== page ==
This week, the European Commission is also likely to rule on KKR’s purchase of a 50% stake in the US-based healthcare tech firm Cotiviti. Last month, it was announced that KKR had reached an agreement to acquire a stake in Cotiviti from investment manager Veritas Capital.  Subsequently, the involved parties filed a notice of the proposed deal to the Commission on 28 February. Although the financial terms of the transaction were not disclosed, the deal is expected to reinforce KKR's portfolio of healthcare analytics investments. Amid tightened lending standards by banks due to higher interest rates, private credit firms have become a favoured source of capital for buyout firms. 

 

Cotiviti was privatised by Veritas Capital in 2018. The company specialises in providing payment accuracy and analytics services to health insurers and other entities within the healthcare industry. KKR's healthcare portfolio includes investments in various healthcare analytics firms, such as Clarify Health Solutions, Headlands Research, and Resolian Bioanalytics. Upon the completion of the deal, KKR and Veritas will hold equal ownership stakes in Cotiviti, with the transaction anticipated to close in Q2 2024. 

 

W/C Monday, 11 March – European Commission likely to rule on Fassi Group’s acquisition by Investindustrial 

Another acquisition deal likely to receive the Commission’s green light later this week is the purchase of a majority stake in the Italian engineering company Fassi Group by Investindustrial, one of the largest private equity funds in Europe.  

 

The Bergamo-HQed Fassi Group is a leading manufacturer of lifting, forestry, and recycling technologies worldwide. In 2023, the Fassi Group reported revenues of €470 million, with the majority of sales generated outside Italy.  The agreement was announced in late January, with the involved parties filing a notice of the proposed deal to the European Commission, pursuing a simplified procedure, on 23 February. Following the acquisition, the Fassi family will retain a 30% stake in the company, with Giovanni Fassi continuing in his role as CEO. Financial terms of the transaction have not been disclosed.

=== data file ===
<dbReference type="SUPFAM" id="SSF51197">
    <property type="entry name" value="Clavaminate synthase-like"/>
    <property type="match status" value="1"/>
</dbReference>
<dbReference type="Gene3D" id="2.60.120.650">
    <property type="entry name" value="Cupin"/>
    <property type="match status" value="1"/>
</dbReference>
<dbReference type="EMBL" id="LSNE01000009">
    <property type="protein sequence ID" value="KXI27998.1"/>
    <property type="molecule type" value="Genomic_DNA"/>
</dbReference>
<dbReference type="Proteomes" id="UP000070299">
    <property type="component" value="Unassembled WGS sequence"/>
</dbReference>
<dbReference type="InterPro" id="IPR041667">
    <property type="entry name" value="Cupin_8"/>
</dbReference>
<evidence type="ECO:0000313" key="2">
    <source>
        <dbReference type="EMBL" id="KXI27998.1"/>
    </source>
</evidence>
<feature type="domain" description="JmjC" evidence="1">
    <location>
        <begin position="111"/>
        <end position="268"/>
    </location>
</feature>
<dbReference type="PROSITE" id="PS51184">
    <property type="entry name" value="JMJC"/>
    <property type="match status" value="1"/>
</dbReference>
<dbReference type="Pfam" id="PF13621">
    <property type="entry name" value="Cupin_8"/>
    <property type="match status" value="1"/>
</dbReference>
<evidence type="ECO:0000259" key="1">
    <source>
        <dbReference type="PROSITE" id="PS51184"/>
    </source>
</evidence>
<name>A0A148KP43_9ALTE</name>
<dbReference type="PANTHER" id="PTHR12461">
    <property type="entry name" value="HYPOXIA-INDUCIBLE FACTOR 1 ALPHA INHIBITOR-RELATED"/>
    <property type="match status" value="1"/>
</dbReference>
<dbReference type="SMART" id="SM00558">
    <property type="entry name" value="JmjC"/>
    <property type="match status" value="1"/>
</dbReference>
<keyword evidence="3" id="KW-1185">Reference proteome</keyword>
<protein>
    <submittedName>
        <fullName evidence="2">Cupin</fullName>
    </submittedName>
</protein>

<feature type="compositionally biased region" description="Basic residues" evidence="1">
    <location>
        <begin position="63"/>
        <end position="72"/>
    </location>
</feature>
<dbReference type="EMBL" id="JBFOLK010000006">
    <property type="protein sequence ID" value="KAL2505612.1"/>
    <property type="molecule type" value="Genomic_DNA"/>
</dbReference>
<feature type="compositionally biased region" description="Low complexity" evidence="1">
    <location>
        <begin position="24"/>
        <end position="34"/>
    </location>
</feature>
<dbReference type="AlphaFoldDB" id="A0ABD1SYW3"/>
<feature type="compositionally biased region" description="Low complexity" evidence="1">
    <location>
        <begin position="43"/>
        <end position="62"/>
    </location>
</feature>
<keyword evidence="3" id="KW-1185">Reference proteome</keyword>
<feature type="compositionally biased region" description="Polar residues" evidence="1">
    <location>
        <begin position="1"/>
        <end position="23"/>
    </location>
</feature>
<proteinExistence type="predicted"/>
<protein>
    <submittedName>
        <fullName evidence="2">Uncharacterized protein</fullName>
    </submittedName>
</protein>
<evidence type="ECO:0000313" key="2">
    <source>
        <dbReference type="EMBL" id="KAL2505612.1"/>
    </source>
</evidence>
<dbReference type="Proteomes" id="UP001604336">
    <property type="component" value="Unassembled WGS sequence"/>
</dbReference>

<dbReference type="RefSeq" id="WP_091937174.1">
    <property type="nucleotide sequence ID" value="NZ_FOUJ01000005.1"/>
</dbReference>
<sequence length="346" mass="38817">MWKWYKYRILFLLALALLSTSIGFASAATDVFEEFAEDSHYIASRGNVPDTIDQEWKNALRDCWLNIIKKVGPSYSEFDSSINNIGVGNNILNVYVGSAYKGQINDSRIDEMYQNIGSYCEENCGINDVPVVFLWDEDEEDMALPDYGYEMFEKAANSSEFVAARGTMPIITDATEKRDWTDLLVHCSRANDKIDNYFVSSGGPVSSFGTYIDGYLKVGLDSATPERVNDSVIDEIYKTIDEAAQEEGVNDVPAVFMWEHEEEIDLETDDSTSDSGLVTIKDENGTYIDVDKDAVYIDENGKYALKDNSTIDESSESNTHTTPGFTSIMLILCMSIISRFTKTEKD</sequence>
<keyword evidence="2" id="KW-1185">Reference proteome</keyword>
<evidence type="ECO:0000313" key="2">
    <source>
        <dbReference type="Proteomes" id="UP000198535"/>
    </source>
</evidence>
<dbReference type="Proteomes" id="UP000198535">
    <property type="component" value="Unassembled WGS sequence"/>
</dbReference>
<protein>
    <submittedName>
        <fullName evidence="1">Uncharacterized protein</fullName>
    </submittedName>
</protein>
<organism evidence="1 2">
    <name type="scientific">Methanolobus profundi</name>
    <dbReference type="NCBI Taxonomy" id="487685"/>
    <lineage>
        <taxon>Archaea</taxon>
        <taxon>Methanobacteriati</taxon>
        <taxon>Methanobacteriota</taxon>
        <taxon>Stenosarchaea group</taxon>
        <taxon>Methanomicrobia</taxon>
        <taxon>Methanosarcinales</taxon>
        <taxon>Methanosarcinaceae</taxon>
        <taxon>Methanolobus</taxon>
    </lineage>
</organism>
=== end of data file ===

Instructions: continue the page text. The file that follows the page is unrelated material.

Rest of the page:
DG COMP may clear the deal after the completion of the preliminary review or initiate a four-month investigation if serious concerns about competition distortion arise. 

 

Thursday, 14 March – General Court hearing on Ryanair’s challenge to state aid granted to LOT  

On Thursday, the General Court, the EU’s second highest court, is set to hear Ryanair’s legal challenge against the European Commission regarding state aid  provided to a rival airline during the COVID-19 pandemic. 

 

More specifically, the case (T-398/21) concerns the Commission’s decision to approve €650 million of state aid for Polish airline LOT in December 2020. In its lawsuit, Ryanair argued that the Commission misapplied the Temporary Framework for State aid measures to support the economy during the pandemic by failing to demonstrate LOT’s eligibility for the recapitalisation aid, and for conducting a ‘’flawed review’’ of the proportionality of the recapitalisation amount, aid’s remuneration, and conditions for the State’s exit.  

 

In total, Ryanair has filed 16 lawsuits against the Commission for allowing state aid to airlines across Europe, including Lufthansa, Austrian Airlines and TAP. Most recently, in February, Ryanair won its second challenge against a €3.4 billion Dutch state aid scheme in support of Air France-KLM's Dutch unit, after the General Court ruled that the Commission had not taken into account all beneficiaries within the airline group, annulling the approval of the state aid. 

 

Separately, Ryanair’s Dublin headquarters was raided by Italian and Irish competition officials on Friday following a complaint from Italian online travel agents.  Ryanair released a statement saying that in February the Court of Appeal in Milan had already dismissed claims against it.  The investigation by the Italian Competition Authority was launched in September 2023.